IN Scotland today, I think there is just cause for optimism because when I envision this country's future, I see great potential and great opportunity for us as a nation to choose what is good and right. In just over two years, in the 2014 independence referendum, we will be given the chance to choose who we want to be, what we want to do and where we want to go. The independence referendum is, however, about more than just standing on our own two feet, and managing our own affairs.
It is also about harnessing the potential of our nation and shaping the future, and there are few issues as pressing and urgent as Trident.
The Trident nuclear weapons system is unjustifiable, immoral and grossly expensive and we must use this opportunity to get rid of it. One of the great prizes of Independence, for all nuclear disarmers in the whole of UK, will be the consequence for the UK's Trident programme. In essence, it will be stopped in its tracks.
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For decades, anti-nuclear has been the heart and soul of the Scottish National Party and the 2011 manifesto made reference to continued opposition to UK plans for new nuclear weapons.
This brings us to the crux of the debate about Nato membership which will, of course, be decided by the first Scottish Government after the independence elections in 2016.
Will Scotland be able to get rid of Trident if it remains a member of Nato? Current SNP policy is that an independent Scotland should not be a full member of Nato as it is a nuclear alliance with a first strike policy, a position which Nato affirmed in May of this year at the Chicago conference.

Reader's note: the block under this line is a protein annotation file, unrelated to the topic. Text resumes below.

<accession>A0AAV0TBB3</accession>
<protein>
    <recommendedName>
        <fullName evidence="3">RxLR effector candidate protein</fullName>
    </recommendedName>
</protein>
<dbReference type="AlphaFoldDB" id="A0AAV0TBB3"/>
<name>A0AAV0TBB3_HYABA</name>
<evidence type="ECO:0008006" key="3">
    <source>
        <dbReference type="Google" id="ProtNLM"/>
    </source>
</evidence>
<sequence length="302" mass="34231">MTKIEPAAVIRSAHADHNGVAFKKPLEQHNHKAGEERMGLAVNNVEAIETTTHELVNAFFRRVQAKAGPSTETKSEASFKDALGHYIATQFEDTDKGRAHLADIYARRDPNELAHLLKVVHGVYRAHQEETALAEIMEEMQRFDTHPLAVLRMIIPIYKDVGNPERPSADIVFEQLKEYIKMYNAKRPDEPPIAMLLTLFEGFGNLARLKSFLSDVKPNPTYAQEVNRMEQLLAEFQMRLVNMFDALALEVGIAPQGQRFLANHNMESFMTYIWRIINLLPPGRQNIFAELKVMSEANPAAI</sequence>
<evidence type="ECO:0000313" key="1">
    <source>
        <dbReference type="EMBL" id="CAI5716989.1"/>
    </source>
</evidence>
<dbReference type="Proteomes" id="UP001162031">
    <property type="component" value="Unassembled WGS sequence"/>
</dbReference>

Nato's position on nuclear weapons has not, therefore, changed since the SNP reviewed its decades-old policy in 2002 and I believe that it will be much more difficult to get rid of Trident if Scotland stays in Nato.
The experience of Germany, Belgium and the Netherlands provides a clear warning to Scotland. Each of them still has American nuclear weapons on its soil despite efforts to get rid of them.
In 2010, a concerted effort was made by them to urge Nato to rethink its nuclear policy but this initiative has run into the sand.
Scotland would find itself in exactly the same position if it remained a member of Nato.
The good news is there is an alternative which could pave the way for a nuclear-free Britain, which might, in turn, be the start of real nuclear disarmament in Europe with a knock on effect across the rest of the world.
This is because Trident has nowhere to go when Scotland says goodbye to it after independence, a case which is convincingly argued in the CND paper of that name published in February.
There is no viable alternative site for Trident in the rest of the UK, the US or France, so it will be decommissioned and a huge leap forward will take place on nuclear disarmament.
Scotland has a chance to make a real difference after independence and we should have the confidence to project ourselves as a modern nation, with a vision which is rooted in our concern for humanity.
What better way to do that than to insist on the end of Trident nuclear weapons.
We should not let Nato membership cloud that vision, as it undoubtedly will, but we should be bold and show leadership to the rest of the world as we embark on the next exciting chapter of Scotland's history.
Dave Thompson is SNP MSP for Skye, Lochaber and Badenoch